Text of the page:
Directed by: Morten Tyldum. Starring: Benedict Cumberbatch, Keira Knightley, Matthew Goode, Charles Dance, Mark Strong, Allen Leech, Tuppence Middleton, Rory Kinnear. 113 min. 12a.
Miscalculations beyond Mathematics
The Manchester of 1951 is an unlikely starting point for this Film’s tale of wartime miraculous secrecy and labourious detective work led by the deducing skills of the misfit, the duxes, the venerable seer of Sherlock, Benedict Cumberbatch who is mercurially adept at giving his all as the private detective his alter ego is.
If proof were needed BC plays the role of Alan Turing with accomplished anti-heroic finesse ably assisted by KK of whom more later.
Solutions are hard to come by in wartime and this film begins with the problematic fact of a break-1in at his Manchester home. The story is beginning at the playing out of the end episode of his truly claustrophobic life.
This tale is veristic and shows the ugly contemptible side of Sovereign life willing us to War, with its raw vindictive hurtful ruling class, power and authority pressing forward into War.
The Sovereignty again the despising foe after the War seems to be hung on the deplorable inhumane treatment of same sex relationships, with hypocrisy it seeks to obliterate vice or any foreseen sin.
The timescale of a film is such that to deliver the goods, and this film undoubtedly does, it is ambitious, framing it over three time periods.
The early school period, the post war period and the whole central arena of code breaking and the hazards, mostly human obstacles that are put in his way. The periods intersect and occur as script messengers. There is with the early period a film within a film about he young Alan Turing. A brilliant evocation of child sanctuary. It maybe a momentary relief and escape for us from the despair of the War beginning to overwhelm those in the line of fire. Certainly the expression of Alan’s earlier years are very incisive with the caveat the character traits are over elaborated.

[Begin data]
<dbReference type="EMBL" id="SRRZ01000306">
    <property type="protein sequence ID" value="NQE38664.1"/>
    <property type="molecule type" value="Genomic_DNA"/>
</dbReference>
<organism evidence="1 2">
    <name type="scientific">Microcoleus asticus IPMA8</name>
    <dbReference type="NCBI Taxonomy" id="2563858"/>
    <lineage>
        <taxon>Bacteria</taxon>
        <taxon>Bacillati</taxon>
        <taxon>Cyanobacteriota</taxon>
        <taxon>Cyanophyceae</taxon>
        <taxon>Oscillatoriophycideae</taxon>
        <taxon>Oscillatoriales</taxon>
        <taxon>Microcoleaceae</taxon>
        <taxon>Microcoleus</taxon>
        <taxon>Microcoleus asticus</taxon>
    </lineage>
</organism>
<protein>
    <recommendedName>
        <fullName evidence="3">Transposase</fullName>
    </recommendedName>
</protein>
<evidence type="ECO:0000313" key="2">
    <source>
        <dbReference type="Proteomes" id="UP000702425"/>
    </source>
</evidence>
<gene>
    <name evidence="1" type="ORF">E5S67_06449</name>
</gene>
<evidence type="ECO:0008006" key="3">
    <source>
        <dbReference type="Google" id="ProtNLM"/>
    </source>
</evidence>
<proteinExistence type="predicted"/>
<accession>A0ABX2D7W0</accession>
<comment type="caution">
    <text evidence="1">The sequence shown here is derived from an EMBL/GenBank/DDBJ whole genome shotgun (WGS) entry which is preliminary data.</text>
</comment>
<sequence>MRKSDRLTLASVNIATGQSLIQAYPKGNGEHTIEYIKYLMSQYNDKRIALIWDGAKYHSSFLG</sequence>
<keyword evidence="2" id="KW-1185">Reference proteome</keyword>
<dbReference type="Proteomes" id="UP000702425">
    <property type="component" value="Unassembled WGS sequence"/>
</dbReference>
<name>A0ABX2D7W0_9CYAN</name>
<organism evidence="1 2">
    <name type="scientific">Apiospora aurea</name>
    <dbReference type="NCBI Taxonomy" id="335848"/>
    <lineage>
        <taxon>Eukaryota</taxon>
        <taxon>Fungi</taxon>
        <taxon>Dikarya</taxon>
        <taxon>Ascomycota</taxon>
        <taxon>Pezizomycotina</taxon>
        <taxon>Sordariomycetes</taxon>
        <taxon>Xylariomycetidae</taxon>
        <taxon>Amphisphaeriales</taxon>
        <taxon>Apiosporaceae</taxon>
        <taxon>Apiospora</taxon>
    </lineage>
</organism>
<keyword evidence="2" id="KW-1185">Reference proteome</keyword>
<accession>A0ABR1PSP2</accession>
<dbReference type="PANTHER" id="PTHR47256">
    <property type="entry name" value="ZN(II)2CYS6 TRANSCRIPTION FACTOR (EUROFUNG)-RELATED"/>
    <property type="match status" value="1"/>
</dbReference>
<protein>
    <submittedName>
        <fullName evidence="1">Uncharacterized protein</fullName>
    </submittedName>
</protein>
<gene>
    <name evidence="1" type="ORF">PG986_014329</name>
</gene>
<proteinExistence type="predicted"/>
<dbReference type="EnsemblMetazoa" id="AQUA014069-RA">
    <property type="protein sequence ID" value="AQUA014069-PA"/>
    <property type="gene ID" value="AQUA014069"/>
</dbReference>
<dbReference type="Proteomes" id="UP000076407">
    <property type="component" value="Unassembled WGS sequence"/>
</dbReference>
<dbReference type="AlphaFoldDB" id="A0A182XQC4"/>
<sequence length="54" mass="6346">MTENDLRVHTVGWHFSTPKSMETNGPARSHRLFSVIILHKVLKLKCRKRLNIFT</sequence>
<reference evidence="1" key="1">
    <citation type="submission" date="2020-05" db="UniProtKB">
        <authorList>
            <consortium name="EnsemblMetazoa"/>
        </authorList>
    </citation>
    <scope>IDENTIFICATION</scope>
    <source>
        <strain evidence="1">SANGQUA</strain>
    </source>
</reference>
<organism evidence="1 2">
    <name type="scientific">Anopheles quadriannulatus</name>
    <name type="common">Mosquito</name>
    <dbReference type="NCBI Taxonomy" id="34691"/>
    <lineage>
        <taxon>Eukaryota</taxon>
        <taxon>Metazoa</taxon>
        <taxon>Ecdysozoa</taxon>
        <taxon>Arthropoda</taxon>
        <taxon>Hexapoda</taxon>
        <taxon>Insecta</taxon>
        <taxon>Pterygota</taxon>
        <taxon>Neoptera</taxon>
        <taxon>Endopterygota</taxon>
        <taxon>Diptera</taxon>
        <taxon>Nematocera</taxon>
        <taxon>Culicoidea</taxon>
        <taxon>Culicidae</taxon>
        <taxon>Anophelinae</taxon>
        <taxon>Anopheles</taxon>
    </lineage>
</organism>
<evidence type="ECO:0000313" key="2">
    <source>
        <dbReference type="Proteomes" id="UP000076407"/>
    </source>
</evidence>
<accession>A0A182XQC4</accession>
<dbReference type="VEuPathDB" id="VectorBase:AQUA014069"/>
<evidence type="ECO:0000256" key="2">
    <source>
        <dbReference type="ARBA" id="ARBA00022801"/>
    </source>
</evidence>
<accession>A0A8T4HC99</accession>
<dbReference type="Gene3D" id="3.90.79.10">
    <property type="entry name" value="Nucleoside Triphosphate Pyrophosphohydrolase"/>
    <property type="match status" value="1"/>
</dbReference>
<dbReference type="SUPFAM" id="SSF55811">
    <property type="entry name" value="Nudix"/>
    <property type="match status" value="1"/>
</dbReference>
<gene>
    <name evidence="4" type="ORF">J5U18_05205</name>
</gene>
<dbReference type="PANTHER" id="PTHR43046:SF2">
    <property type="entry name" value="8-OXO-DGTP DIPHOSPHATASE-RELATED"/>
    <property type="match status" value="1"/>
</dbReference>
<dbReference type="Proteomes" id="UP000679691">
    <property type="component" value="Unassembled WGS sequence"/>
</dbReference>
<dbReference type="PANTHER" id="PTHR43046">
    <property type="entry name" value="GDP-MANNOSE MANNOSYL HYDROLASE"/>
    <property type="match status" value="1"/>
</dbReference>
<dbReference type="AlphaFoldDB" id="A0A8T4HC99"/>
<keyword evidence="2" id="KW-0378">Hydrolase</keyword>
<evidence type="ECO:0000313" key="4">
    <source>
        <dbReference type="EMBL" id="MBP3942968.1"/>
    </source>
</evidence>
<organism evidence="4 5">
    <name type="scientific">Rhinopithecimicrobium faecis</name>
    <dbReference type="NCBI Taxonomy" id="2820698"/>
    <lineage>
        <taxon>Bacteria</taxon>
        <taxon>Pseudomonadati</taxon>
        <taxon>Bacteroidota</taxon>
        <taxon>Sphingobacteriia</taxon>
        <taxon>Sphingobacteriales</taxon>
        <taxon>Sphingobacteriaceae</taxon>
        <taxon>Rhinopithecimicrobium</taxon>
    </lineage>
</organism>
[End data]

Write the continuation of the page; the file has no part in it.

When the Labour Party came to power after the war, it was after many had signed up within the army itself; a whole movement of the British Labour movement was sweeping into place.Denis Healey a Major, etc. mobilised a Socialist backlash in and after the War which Winston Churchill had not foreseen.
The man born in Blenheim was as good a wingman for the ruling classes and the Monarchy as could be imagined. The Blenheim thing is a remarkable history of working in concert with Sovereignty. He had the brains to make war winnable.
Oddly the film only makes a few references to the colossus (the official name of the AT machine also) Winston Churchill was in the very actions of Bletchley Park. The American influence he brought also lacking along with the actual USA connections.
The instrument of the fight back, of which he and the American forces could direct, in the knowledge certain things were foretold to them by Alan Turings breakthrough and was a basis of winning the War and ending it soonest. Hitler had overrun twenty four nations at least before Alan Turing came to Bletchley.
The absence of Churchill was an avoidance perhaps of the ruthless nature of his perceived wisdom and of his overseers and alliance to the Monarchy whose very existence was at the centre of the onslaught Hitler had framed. Churchill is incredibly difficult to read and that is because he was a polymath who through his life extolled the abolition of the House of Lords as it failed to represent thee ole and he foresaw the bitterness of the Irish being unable to design their own future as well as becoming in later life ‘devoted’ to Sufism as a way of dealing what had occurred.
It is also closely associated with mindfulness and the good grace to reflect and move on.
The Second World War was a completely savage animal.
It destroyed its children and ate the remains of souls and through the higher atonement of hopeless narratives of the likes of C.S.Lewis produced ‘Godless’ given lies to comfort the deranged, billeted, shock burnt, hovel dwelling, barrack bound dutiful meat of war as plenty.
The painful narrative was never exhumed.
Cause and Intent
Somewhere the common cause was unified. The aims of Monarchy, the Spirit of Freedom in the people.
Within the War were to be found the extremities of human brutality and from whatever standpoint, it began as a assault against a ferociously violent and destructive force it revealed more than humanity could have imagined.